Oh the Places You’ll Go: China

Reflections from Dr. Howell

I’ve gone quite a few places with sightseeing intentions, only to be unsettled and inspired by what God is doing, and has done, in foreign places that therefore aren’t so foreign any longer. Here’s another excerpt from my book, Struck From Behind: My Memories of God – followed by a subsequent reflection I’ve had on being in China:

In 1985 I signed on to go to Fuzhou, a mid-sized city by China’s standards, with my ethics professor at Duke, Creighton Lacy. He had lived there as a boy until his family was exiled by Mao’s regime in 1948 – all except his father, who had been the Methodist bishop of Fuzhou. Last the family had heard, Bishop Lacy was in prison; for 37 years they had received no news of his fate.

One night while we were there, a man, someone Dr. Lacy recalled from childhood, came by the hotel and told us his story. He had been imprisoned with Bishop Lacy, who was treated cruelly and became deathly ill; no doctor was called to the jail.  Finally, he died there, in his friend’s arms. The night after we learned the awful truth, we worshipped together. I watched Dr. Lacy, with his friend, in front of a mixed body of American and Chinese Christians, reading words from another prisoner, Paul, which will always ring differently for me:

“If God is for us, who is against us?… Who shall bring any charge against God’s elect? Who shall separate us from the love of Christ? Shall tribulation, or distress, or persecution, or famine, or nakedness, or peril, or sword? As it is written, ‘For thy sake we are being killed all the day long; we are regarded as sheep to be slaughtered.’ No, in all these things we are more than conquerors through him who loved us. For I am sure that neither death, nor life, nor angels, nor principalities, nor things present, nor things to come, nor powers, nor height, nor depth, nor anything else in all creation, will be able to separate us from the love of God in Christ Jesus our Lord” (Romans 8:31-39).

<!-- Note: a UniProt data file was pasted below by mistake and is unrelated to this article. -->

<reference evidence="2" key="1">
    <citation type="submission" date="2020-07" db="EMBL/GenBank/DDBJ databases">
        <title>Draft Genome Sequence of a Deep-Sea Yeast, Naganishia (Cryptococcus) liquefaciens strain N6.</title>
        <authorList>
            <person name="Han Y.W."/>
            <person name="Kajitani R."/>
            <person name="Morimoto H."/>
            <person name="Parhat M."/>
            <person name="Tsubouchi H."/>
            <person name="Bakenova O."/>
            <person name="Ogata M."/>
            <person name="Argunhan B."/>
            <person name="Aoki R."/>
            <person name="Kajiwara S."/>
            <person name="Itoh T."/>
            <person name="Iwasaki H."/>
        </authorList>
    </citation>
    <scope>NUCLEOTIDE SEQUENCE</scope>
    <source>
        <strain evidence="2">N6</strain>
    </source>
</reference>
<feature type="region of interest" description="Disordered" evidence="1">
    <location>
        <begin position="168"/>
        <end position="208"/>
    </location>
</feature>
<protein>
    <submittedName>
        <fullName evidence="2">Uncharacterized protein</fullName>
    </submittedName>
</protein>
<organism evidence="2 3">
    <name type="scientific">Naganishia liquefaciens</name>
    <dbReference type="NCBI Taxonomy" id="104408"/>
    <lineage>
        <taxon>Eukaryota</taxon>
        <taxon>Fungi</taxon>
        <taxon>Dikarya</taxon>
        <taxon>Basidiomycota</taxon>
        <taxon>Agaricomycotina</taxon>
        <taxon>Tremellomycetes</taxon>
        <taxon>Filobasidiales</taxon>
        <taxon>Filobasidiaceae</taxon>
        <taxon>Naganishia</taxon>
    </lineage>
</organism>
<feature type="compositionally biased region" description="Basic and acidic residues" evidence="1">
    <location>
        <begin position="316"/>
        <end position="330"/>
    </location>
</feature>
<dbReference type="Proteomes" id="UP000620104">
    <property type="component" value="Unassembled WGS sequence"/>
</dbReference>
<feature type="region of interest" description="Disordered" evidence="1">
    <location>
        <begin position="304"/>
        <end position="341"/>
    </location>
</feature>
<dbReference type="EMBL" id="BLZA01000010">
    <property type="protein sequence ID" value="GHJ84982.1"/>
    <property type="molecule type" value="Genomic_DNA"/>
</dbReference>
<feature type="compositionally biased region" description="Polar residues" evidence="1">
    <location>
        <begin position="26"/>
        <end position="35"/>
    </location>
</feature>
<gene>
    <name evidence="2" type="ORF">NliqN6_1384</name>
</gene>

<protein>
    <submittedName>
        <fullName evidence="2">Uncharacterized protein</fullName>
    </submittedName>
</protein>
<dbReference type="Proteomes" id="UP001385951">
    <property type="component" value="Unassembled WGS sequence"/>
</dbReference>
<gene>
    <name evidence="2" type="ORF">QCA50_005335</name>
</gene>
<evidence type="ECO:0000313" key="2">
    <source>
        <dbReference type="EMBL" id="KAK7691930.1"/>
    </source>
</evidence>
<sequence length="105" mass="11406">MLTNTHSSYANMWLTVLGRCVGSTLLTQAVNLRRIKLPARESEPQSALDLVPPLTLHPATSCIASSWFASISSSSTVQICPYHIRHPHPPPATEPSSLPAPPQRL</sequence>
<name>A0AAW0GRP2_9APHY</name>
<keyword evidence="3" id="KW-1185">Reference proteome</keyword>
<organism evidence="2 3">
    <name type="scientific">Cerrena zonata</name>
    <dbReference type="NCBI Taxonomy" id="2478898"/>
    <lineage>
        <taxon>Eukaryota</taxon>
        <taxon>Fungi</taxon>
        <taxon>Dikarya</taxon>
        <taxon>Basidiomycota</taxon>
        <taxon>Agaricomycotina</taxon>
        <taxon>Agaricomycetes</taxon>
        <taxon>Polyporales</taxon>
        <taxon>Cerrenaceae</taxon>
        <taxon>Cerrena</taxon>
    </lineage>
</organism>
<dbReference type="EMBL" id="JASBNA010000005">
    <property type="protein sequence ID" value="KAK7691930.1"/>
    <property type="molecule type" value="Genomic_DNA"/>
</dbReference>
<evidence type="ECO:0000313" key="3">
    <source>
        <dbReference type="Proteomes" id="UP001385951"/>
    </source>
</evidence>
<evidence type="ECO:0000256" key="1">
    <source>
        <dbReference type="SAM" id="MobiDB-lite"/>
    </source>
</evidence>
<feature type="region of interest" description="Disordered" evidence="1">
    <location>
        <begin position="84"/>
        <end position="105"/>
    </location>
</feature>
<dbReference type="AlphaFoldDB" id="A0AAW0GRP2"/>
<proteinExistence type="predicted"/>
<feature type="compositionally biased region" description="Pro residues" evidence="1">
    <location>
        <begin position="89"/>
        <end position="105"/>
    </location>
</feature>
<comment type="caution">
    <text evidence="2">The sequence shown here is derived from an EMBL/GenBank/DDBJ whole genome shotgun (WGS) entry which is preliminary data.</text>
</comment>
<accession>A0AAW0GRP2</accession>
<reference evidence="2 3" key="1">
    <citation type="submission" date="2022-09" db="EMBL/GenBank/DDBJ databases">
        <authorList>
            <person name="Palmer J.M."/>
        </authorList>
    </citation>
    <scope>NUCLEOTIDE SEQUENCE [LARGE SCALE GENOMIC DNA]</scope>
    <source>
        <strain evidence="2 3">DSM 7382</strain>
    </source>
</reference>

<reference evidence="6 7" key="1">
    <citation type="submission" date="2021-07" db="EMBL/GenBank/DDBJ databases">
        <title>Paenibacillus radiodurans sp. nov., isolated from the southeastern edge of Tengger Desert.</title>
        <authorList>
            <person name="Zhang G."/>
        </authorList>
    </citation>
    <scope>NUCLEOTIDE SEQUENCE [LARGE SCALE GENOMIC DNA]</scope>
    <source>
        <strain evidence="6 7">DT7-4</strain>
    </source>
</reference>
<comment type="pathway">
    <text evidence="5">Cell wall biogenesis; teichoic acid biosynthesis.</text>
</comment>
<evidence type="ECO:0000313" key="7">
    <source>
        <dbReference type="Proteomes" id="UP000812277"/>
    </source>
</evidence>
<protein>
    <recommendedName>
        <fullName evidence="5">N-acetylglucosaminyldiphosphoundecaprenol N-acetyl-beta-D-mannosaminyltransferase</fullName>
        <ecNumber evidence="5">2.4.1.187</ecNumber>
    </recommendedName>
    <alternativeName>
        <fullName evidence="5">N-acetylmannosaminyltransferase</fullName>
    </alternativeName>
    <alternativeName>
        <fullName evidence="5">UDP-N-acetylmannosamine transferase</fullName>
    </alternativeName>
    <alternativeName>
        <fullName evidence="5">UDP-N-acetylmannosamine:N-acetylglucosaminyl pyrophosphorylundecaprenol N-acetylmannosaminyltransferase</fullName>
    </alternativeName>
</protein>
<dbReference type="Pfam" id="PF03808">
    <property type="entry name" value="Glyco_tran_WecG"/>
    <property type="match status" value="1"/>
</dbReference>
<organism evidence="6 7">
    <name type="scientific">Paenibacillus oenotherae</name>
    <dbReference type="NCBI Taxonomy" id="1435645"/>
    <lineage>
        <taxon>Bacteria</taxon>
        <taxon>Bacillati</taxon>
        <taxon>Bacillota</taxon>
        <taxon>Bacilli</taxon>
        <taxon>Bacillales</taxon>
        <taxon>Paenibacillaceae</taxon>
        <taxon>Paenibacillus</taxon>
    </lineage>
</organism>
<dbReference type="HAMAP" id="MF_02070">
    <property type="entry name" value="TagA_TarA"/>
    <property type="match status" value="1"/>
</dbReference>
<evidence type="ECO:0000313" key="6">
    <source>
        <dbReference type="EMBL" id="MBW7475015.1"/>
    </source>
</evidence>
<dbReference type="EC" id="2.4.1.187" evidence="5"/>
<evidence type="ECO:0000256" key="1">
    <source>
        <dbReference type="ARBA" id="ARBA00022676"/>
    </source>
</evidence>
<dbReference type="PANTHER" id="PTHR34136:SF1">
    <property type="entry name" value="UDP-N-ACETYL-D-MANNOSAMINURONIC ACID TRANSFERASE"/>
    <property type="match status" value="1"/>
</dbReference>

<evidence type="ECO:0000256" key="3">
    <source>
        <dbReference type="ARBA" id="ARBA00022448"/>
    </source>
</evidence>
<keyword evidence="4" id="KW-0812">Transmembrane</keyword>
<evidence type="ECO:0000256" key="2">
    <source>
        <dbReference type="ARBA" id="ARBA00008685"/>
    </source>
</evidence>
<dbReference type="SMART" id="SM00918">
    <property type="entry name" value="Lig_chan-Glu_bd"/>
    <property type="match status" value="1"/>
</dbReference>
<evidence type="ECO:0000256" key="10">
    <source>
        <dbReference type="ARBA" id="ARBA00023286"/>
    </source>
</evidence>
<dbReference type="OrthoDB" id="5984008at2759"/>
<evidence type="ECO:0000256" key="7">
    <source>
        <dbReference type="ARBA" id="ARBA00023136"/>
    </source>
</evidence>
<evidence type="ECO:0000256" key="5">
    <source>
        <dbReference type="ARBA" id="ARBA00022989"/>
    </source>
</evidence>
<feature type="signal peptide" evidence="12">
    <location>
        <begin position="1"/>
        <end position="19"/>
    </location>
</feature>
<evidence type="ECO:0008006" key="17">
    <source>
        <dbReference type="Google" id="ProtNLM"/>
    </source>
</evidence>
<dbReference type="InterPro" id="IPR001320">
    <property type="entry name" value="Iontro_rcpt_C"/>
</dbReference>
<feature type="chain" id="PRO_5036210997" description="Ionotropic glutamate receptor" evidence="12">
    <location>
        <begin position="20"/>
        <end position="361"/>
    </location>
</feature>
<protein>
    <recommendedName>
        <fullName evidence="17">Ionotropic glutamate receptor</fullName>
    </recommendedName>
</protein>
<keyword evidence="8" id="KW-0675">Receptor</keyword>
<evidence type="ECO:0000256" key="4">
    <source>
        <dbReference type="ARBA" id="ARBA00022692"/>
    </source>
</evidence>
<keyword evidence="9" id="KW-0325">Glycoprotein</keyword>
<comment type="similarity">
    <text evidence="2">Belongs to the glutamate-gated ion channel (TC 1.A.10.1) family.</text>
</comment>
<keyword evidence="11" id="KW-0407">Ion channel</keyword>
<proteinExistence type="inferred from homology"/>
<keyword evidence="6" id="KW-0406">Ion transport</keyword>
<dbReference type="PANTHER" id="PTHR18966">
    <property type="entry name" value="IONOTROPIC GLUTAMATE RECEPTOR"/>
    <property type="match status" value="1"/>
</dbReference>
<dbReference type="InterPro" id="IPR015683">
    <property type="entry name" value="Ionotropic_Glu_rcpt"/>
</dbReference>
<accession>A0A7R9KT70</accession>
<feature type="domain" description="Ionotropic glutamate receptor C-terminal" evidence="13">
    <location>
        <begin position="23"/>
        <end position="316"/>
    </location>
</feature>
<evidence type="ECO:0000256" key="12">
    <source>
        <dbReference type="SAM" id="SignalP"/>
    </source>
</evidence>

That’s the excerpt. Some funny things happened on that trip. I discovered that Chinese food – that is, the food the Chinese actually eat day by day, the food served in their restaurants – is entirely different from the fare you find in America’s Chinese restaurants. We were treated to hundred year eggs, octopus, and some simply unidentifiable dishes – and chopsticks weren’t optional. In one rural home, the mom served us a lunch of shelled peanuts and rice. She kindly refrained from laughing as I poked at and chased the slippery peanuts and flaky rice around my plate.

One woman in our group had blonde hair. In less urban places, bystanders would gawk, ask for photos, and even reach out to touch this novelty they’d not seen, as China had only recently opened up to travelers from places like America. And those tall, pointy mountains in Guilin! Unforgettable.

A visit to a school and then a church next door revealed more about our unconsidered biases than their customs. The first classroom had a map of the world on the wall. My friend pointed at it and in a harrumph said (and I’m not making this up) “Look! How terrible that they have China in the middle of this map! Everybody knows America is in the center.” I couldn’t, and still can’t muster any rational response to this…

And then we entered the church. In China, churches were abolished for decades – but by 1985 they were popping up here and there. The one we visited had been a church back in the day. The Communists morphed it into a factory. Now it had been reclaimed as a church. Oddly, during the years China welcomed American missionaries into their country, Christianity grew a little bit, not a lot. Once the missionaries were thrown out, and Christianity was suppressed, the church – with no buildings, and only in secret – grew far more rapidly than when it had been legal. When you stand in a church in China and hear this narrative of clandestine gatherings and smuggled Bibles, you shudder when you think how lackadaisical American Christians can be, picky about preachers or music, missing worship to go fishing or to sleep in, Bibles gathering dust on the coffee table.

And then there was the flag. The church sanctuary was modestly appointed, with folding chairs, a simple wooden cross behind a rostrum. Just outside the window to the left was a pole flying the national flag of China. Several in our group were mortified by this, declaring things like “I can’t believe they have such a flag so close to the church – and visible from inside!” I could only counter (and I hope I was gentle) that many churches in America have the stars and stripes, not just near the building, but up front, at the very altar. One man told me “That’s different.”

Oh the places you’ll go, the things you’ll see and hear.